I’m 18 and am a huge Pokemon fan. In fact, Pokemon is not just a child’s thing. No, it is a universal thing for all ages to discover and enjoy. Many of my college friends and peers play Pokemon. I for one don’t care about how good the new or old pokemon is/was…its still pokemon! Also, the whole occult thing? Complete, total, and utter BS! I’m a christian man and the idea that witchcraft is assoiated w/ pokemon, is unrealistic.

  30. Susan says:

    People can read things into anything.

  31. Lucario says:

    I know I will probably be hated on for saying this, but it is indeed true that Pokemon is connected to witchcraft/antichristian views (for those of you who care). Evidence of such things are very clear by the number of ghosts and psychics, as well as the different creation stories in Pokemon (not to mention Lopunny is straight up based on the Playboy bunny). Satoshi I believe has actually stated that the entire point of Pokemon evolving is there to strike out against Christianity, which does not believe in evolution. But Im a Christian, and frankly I dont really care. Im 18 now and Ive loved Pokemon my whole life. For me to shun Pokemon because of its connections to such things would be the same as me shunning a person for connections to that. I dont have to agree with those connections, but that doesnt make it horrible. Not only that, but the connections are too subtle to be picked up by children anyway, and would in no way influence a person to become bad. Im a Christian. I have friends who arent Christian. I like Pokemon which is not exactly Christian. So what? Accept it for what it is. Harmless fun that is good for all ages.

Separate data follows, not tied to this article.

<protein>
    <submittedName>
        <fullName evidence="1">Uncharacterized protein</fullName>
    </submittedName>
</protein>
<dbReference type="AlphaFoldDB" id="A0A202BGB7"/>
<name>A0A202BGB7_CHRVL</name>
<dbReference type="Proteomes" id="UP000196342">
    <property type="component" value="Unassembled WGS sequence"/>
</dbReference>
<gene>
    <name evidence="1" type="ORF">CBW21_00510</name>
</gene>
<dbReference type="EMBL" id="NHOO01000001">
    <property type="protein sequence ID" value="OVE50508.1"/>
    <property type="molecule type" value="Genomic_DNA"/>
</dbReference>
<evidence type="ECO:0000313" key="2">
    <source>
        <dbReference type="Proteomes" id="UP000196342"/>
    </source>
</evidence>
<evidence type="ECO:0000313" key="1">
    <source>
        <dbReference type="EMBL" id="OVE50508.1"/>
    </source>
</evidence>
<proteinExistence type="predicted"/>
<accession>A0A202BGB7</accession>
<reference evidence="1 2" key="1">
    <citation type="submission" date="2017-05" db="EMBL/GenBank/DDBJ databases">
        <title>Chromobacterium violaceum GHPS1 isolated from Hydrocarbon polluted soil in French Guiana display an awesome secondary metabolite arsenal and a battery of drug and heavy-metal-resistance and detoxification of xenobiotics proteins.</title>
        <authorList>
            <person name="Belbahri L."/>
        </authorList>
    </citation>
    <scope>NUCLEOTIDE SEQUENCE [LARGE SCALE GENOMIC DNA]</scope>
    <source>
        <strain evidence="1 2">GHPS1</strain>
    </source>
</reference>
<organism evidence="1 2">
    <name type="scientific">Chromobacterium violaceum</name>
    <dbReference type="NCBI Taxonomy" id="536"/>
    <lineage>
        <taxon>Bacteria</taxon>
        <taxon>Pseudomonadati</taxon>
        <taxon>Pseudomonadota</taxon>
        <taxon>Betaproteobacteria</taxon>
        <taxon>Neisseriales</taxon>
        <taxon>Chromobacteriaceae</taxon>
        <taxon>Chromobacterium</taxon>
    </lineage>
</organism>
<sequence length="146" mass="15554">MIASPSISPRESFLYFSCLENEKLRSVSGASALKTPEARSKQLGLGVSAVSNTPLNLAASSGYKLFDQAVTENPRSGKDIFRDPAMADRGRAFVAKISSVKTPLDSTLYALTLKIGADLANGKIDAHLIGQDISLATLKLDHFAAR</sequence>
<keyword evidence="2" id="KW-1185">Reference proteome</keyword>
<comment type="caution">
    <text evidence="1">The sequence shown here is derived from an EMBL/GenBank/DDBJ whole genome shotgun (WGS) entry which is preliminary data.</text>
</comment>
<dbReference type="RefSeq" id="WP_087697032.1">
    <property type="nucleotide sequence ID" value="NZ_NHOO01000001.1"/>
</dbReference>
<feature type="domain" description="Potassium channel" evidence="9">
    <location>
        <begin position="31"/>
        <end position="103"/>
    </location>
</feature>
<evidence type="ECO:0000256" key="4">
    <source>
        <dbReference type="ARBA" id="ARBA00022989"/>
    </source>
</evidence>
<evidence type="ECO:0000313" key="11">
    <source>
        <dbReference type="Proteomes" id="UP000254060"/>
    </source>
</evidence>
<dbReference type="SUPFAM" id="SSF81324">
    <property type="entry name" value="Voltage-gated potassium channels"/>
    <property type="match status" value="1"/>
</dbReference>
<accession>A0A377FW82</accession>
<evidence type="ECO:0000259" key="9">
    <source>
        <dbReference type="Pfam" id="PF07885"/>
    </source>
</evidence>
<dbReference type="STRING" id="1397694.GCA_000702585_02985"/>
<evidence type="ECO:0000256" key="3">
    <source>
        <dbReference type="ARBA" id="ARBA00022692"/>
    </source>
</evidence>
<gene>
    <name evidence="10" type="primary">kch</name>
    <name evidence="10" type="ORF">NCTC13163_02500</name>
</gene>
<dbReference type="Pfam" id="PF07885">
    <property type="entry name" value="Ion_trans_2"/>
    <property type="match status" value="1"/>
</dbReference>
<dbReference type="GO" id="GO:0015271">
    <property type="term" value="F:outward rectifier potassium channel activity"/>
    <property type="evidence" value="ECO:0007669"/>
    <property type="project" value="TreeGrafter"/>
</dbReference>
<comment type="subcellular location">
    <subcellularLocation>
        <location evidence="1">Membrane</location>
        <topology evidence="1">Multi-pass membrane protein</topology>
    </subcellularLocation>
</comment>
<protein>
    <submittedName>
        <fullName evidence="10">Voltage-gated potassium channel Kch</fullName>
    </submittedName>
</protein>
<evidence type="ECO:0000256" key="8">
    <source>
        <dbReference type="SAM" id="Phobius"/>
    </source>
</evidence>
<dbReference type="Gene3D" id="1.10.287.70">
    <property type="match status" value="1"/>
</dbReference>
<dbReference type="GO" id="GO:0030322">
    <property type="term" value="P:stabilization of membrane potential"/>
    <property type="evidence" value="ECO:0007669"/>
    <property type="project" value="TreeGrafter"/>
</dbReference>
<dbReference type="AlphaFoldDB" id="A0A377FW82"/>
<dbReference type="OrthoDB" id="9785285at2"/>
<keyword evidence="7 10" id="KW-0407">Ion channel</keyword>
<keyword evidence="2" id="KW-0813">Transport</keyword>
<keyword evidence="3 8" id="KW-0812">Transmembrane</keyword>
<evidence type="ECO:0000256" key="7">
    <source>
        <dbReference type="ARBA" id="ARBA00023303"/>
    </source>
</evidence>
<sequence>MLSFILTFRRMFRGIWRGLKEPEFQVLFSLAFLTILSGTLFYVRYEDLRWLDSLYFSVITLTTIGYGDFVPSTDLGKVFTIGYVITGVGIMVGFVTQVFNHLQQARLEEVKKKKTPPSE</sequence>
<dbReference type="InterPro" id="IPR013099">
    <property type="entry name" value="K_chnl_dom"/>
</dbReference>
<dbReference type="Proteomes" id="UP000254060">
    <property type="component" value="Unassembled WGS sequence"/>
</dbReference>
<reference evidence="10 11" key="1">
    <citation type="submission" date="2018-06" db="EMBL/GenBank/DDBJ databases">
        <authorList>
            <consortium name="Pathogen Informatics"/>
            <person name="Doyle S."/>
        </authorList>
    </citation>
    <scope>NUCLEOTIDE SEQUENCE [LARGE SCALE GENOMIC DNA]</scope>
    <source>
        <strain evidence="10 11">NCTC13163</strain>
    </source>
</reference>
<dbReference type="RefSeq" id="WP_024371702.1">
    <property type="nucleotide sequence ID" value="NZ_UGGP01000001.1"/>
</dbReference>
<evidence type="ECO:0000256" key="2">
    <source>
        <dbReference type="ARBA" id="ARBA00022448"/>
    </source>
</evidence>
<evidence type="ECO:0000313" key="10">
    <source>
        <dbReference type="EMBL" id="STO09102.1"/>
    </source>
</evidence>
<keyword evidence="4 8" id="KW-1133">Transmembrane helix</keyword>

32. Susan says:

    “Satoshi I believe has actually stated that the entire point of Pokemon evolving is there to strike out against Christianity” – do you have a reference for this??

  33. Uwe says:

    I don’t see how ghost and psychic pokemon can be anti-christian, in the first season of pokemon the onlt ghost pokemon was gastly, haunter and gengar, and when ash tried to catch one of them in the haunted tower all of them were quite playful and mischievous but only because they were lonely, (which is the main reason why ghost pokemon are among my favorite!) And once haunter befriended that gym leader with the kadabra I knew that ghost-psychic pokemon can’t all be evil or something, so it is just hard for me to see how the creators wanted to portray ghost and psychic pokemon as evil. The same with Darkrai who is a dark type, in the pokedex of platinum it states that it only causes nightmares to protect itself, however it means no harm. And in the movie Darkrai was protecting everyone from dialga and palkia so this is my hypothesis about why I think pokemon aren’t associated with anti christian.

  34. Susan says:

    very informatively framed argument!